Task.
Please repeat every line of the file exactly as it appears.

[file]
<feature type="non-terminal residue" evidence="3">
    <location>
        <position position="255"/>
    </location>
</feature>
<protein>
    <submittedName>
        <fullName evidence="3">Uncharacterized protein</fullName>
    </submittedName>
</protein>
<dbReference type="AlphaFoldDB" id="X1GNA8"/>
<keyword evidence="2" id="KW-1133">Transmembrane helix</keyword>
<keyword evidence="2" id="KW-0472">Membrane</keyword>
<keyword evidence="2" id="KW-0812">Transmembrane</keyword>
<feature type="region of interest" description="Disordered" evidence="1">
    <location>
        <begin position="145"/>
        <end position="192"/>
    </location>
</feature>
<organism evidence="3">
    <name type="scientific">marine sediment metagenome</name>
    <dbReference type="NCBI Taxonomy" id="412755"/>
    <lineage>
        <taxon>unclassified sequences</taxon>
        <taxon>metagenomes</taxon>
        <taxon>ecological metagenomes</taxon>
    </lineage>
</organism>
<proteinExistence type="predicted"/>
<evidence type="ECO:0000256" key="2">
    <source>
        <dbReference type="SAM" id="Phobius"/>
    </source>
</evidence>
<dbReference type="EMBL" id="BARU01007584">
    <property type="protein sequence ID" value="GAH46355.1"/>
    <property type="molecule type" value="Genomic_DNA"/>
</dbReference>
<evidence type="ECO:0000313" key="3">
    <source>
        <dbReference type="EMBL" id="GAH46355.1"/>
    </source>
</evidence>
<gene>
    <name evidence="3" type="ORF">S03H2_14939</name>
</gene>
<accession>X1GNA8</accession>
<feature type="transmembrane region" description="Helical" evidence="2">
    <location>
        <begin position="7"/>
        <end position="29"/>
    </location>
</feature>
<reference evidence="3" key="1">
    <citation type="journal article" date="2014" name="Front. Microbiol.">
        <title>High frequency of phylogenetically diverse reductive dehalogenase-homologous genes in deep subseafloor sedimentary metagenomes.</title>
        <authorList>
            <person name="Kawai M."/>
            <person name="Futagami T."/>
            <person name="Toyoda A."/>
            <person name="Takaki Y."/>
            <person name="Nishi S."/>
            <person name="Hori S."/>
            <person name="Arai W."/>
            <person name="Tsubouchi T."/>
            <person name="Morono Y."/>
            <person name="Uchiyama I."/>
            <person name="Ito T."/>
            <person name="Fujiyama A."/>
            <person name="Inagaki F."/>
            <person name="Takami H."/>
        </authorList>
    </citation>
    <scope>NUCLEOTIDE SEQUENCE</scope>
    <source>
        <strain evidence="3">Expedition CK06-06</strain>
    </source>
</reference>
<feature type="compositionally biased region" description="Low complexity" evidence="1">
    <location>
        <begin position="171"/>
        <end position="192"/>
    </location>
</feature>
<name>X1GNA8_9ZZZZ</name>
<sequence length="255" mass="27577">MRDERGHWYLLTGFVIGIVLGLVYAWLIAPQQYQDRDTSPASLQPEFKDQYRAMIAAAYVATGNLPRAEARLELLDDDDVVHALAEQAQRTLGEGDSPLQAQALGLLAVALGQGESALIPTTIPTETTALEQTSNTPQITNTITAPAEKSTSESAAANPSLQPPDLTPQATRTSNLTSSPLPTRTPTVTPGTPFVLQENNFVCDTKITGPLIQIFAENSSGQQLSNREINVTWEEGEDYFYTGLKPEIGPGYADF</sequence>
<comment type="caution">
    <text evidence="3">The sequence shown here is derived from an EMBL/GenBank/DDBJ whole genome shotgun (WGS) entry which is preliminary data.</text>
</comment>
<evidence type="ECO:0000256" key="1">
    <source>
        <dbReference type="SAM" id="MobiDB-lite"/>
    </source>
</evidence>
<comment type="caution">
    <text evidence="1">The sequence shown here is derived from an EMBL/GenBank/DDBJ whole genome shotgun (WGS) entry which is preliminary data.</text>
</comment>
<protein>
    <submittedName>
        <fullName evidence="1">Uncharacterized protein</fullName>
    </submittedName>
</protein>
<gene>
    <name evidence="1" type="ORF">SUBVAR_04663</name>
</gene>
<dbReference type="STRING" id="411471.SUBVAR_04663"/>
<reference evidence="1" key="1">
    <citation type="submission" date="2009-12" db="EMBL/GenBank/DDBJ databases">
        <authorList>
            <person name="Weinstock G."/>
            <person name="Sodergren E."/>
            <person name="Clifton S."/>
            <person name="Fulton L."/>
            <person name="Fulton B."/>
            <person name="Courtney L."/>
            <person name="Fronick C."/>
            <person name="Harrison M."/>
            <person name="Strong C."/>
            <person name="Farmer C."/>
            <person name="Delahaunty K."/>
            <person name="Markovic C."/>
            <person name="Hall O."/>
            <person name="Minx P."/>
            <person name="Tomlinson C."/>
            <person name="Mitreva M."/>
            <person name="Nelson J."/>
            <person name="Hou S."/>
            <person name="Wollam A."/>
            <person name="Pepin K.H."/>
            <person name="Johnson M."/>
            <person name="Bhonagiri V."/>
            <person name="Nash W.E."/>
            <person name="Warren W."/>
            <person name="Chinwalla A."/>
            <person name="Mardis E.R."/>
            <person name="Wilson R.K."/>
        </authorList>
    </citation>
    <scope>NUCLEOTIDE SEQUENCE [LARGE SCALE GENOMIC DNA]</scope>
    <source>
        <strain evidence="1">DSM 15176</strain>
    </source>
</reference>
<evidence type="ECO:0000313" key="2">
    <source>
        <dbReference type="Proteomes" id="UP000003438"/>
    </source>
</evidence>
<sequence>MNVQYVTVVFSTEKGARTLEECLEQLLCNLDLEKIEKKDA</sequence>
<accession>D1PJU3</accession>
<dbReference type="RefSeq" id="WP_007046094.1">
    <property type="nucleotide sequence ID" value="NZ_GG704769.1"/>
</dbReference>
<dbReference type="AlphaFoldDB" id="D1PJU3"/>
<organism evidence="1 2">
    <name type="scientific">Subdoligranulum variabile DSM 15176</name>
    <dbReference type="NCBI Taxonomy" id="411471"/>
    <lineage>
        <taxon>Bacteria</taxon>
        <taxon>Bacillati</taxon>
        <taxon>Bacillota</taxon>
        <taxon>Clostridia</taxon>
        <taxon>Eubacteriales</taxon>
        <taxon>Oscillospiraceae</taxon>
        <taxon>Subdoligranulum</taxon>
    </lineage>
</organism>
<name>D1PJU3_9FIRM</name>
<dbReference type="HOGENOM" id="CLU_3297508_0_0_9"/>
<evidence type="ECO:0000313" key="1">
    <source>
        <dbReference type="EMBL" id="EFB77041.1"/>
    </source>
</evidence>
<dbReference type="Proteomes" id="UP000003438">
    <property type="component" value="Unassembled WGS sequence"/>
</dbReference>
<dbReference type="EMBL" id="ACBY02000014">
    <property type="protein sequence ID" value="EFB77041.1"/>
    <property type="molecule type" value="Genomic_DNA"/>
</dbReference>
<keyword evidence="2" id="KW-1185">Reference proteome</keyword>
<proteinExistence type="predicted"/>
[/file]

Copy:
<feature type="non-terminal residue" evidence="3">
    <location>
        <position position="255"/>
    </location>
</feature>
<protein>
    <submittedName>
        <fullName evidence="3">Uncharacterized protein</fullName>
    </submittedName>
</protein>
<dbReference type="AlphaFoldDB" id="X1GNA8"/>
<keyword evidence="2" id="KW-1133">Transmembrane helix</keyword>
<keyword evidence="2" id="KW-0472">Membrane</keyword>
<keyword evidence="2" id="KW-0812">Transmembrane</keyword>
<feature type="region of interest" description="Disordered" evidence="1">
    <location>
        <begin position="145"/>
        <end position="192"/>
    </location>
</feature>
<organism evidence="3">
    <name type="scientific">marine sediment metagenome</name>
    <dbReference type="NCBI Taxonomy" id="412755"/>
    <lineage>
        <taxon>unclassified sequences</taxon>
        <taxon>metagenomes</taxon>
        <taxon>ecological metagenomes</taxon>
    </lineage>
</organism>
<proteinExistence type="predicted"/>
<evidence type="ECO:0000256" key="2">
    <source>
        <dbReference type="SAM" id="Phobius"/>
    </source>
</evidence>
<dbReference type="EMBL" id="BARU01007584">
    <property type="protein sequence ID" value="GAH46355.1"/>
    <property type="molecule type" value="Genomic_DNA"/>
</dbReference>
<evidence type="ECO:0000313" key="3">
    <source>
        <dbReference type="EMBL" id="GAH46355.1"/>
    </source>
</evidence>
<gene>
    <name evidence="3" type="ORF">S03H2_14939</name>
</gene>
<accession>X1GNA8</accession>
<feature type="transmembrane region" description="Helical" evidence="2">
    <location>
        <begin position="7"/>
        <end position="29"/>
    </location>
</feature>
<reference evidence="3" key="1">
    <citation type="journal article" date="2014" name="Front. Microbiol.">
        <title>High frequency of phylogenetically diverse reductive dehalogenase-homologous genes in deep subseafloor sedimentary metagenomes.</title>
        <authorList>
            <person name="Kawai M."/>
            <person name="Futagami T."/>
            <person name="Toyoda A."/>
            <person name="Takaki Y."/>
            <person name="Nishi S."/>
            <person name="Hori S."/>
            <person name="Arai W."/>
            <person name="Tsubouchi T."/>
            <person name="Morono Y."/>
            <person name="Uchiyama I."/>
            <person name="Ito T."/>
            <person name="Fujiyama A."/>
            <person name="Inagaki F."/>
            <person name="Takami H."/>
        </authorList>
    </citation>
    <scope>NUCLEOTIDE SEQUENCE</scope>
    <source>
        <strain evidence="3">Expedition CK06-06</strain>
    </source>
</reference>
<feature type="compositionally biased region" description="Low complexity" evidence="1">
    <location>
        <begin position="171"/>
        <end position="192"/>
    </location>
</feature>
<name>X1GNA8_9ZZZZ</name>
<sequence length="255" mass="27577">MRDERGHWYLLTGFVIGIVLGLVYAWLIAPQQYQDRDTSPASLQPEFKDQYRAMIAAAYVATGNLPRAEARLELLDDDDVVHALAEQAQRTLGEGDSPLQAQALGLLAVALGQGESALIPTTIPTETTALEQTSNTPQITNTITAPAEKSTSESAAANPSLQPPDLTPQATRTSNLTSSPLPTRTPTVTPGTPFVLQENNFVCDTKITGPLIQIFAENSSGQQLSNREINVTWEEGEDYFYTGLKPEIGPGYADF</sequence>
<comment type="caution">
    <text evidence="3">The sequence shown here is derived from an EMBL/GenBank/DDBJ whole genome shotgun (WGS) entry which is preliminary data.</text>
</comment>
<evidence type="ECO:0000256" key="1">
    <source>
        <dbReference type="SAM" id="MobiDB-lite"/>
    </source>
</evidence>
<comment type="caution">
    <text evidence="1">The sequence shown here is derived from an EMBL/GenBank/DDBJ whole genome shotgun (WGS) entry which is preliminary data.</text>
</comment>
<protein>
    <submittedName>
        <fullName evidence="1">Uncharacterized protein</fullName>
    </submittedName>
</protein>
<gene>
    <name evidence="1" type="ORF">SUBVAR_04663</name>
</gene>
<dbReference type="STRING" id="411471.SUBVAR_04663"/>
<reference evidence="1" key="1">
    <citation type="submission" date="2009-12" db="EMBL/GenBank/DDBJ databases">
        <authorList>
            <person name="Weinstock G."/>
            <person name="Sodergren E."/>
            <person name="Clifton S."/>
            <person name="Fulton L."/>
            <person name="Fulton B."/>
            <person name="Courtney L."/>
            <person name="Fronick C."/>
            <person name="Harrison M."/>
            <person name="Strong C."/>
            <person name="Farmer C."/>
            <person name="Delahaunty K."/>
            <person name="Markovic C."/>
            <person name="Hall O."/>
            <person name="Minx P."/>
            <person name="Tomlinson C."/>
            <person name="Mitreva M."/>
            <person name="Nelson J."/>
            <person name="Hou S."/>
            <person name="Wollam A."/>
            <person name="Pepin K.H."/>
            <person name="Johnson M."/>
            <person name="Bhonagiri V."/>
            <person name="Nash W.E."/>
            <person name="Warren W."/>
            <person name="Chinwalla A."/>
            <person name="Mardis E.R."/>
            <person name="Wilson R.K."/>
        </authorList>
    </citation>
    <scope>NUCLEOTIDE SEQUENCE [LARGE SCALE GENOMIC DNA]</scope>
    <source>
        <strain evidence="1">DSM 15176</strain>
    </source>
</reference>
<evidence type="ECO:0000313" key="2">
    <source>
        <dbReference type="Proteomes" id="UP000003438"/>
    </source>
</evidence>
<sequence>MNVQYVTVVFSTEKGARTLEECLEQLLCNLDLEKIEKKDA</sequence>
<accession>D1PJU3</accession>
<dbReference type="RefSeq" id="WP_007046094.1">
    <property type="nucleotide sequence ID" value="NZ_GG704769.1"/>
</dbReference>
<dbReference type="AlphaFoldDB" id="D1PJU3"/>
<organism evidence="1 2">
    <name type="scientific">Subdoligranulum variabile DSM 15176</name>
    <dbReference type="NCBI Taxonomy" id="411471"/>
    <lineage>
        <taxon>Bacteria</taxon>
        <taxon>Bacillati</taxon>
        <taxon>Bacillota</taxon>
        <taxon>Clostridia</taxon>
        <taxon>Eubacteriales</taxon>
        <taxon>Oscillospiraceae</taxon>
        <taxon>Subdoligranulum</taxon>
    </lineage>
</organism>
<name>D1PJU3_9FIRM</name>
<dbReference type="HOGENOM" id="CLU_3297508_0_0_9"/>
<evidence type="ECO:0000313" key="1">
    <source>
        <dbReference type="EMBL" id="EFB77041.1"/>
    </source>
</evidence>
<dbReference type="Proteomes" id="UP000003438">
    <property type="component" value="Unassembled WGS sequence"/>
</dbReference>
<dbReference type="EMBL" id="ACBY02000014">
    <property type="protein sequence ID" value="EFB77041.1"/>
    <property type="molecule type" value="Genomic_DNA"/>
</dbReference>
<keyword evidence="2" id="KW-1185">Reference proteome</keyword>
<proteinExistence type="predicted"/>